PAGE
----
In this article, we will discuss a few important things about silicates and silicon carbide. We will try to understand what are these compounds along with some of their properties.
Since Silicon and Oxygen are the most abundant elements, the silicate minerals are the most common. Silicate minerals form the largest fraction of most crustal rocks and, therefore, receive considerable attention from geologists and mineralogists. With oxygen and silicon comprising approximately 85% of the atoms in Earth’s crust, most minerals in the crust include these two elements, and form the class of minerals called silicates. Nearly all of the silicates have structures based on the [SiO4 ]-4 tetrahedron. Each oxygen atom in a [SiO4 ] –4 tetrahedron has only half of its -2 charge satisfied by the Si-O bond (bond strength = 1) and so must be bonded to other cations. If an oxygen is bonded to two Si atoms, the coordination polyhedra of oxygens around those two Si atoms will share corners and the oxygen in common will have its charge fully balanced by the two Si-O bonds. The fact that [SiO4 ]-4 tetrahedra can share corners and fully balance oxygen charges locally makes a great number of silicate structures possible.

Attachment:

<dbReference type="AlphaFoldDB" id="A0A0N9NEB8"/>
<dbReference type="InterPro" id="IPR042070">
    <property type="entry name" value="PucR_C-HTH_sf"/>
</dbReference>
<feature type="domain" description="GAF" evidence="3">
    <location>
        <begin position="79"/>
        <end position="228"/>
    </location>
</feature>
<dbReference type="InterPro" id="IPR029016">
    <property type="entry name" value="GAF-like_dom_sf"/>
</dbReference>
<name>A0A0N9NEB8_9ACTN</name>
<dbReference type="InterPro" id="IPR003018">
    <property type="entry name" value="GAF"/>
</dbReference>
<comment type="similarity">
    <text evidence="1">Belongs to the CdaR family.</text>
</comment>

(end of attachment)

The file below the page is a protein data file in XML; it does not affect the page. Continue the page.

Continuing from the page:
Silicon carbide is a black to green material that is a combination of 70% silicon and 30% carbon. Silicon carbide is an important non-oxide ceramic which has diverse industrial applications. In fact, it has exclusive properties such as high hardness and strength, chemical and thermal stability, high melting point, oxidation resistance, high erosion resistance, etc. In nature, only a small amount exists, where coal and sand have been exposed to each other in the presence of a significant amount of heat. No commercially viable deposits exist, so for practical use, the material is manufactured. All of these qualities make SiC a perfect candidate for high power, high-temperature electronic devices as well as abrasion and cutting applications. Quite a lot of works were reported on SiC synthesis since the manufacturing process initiated by Acheson in 1892.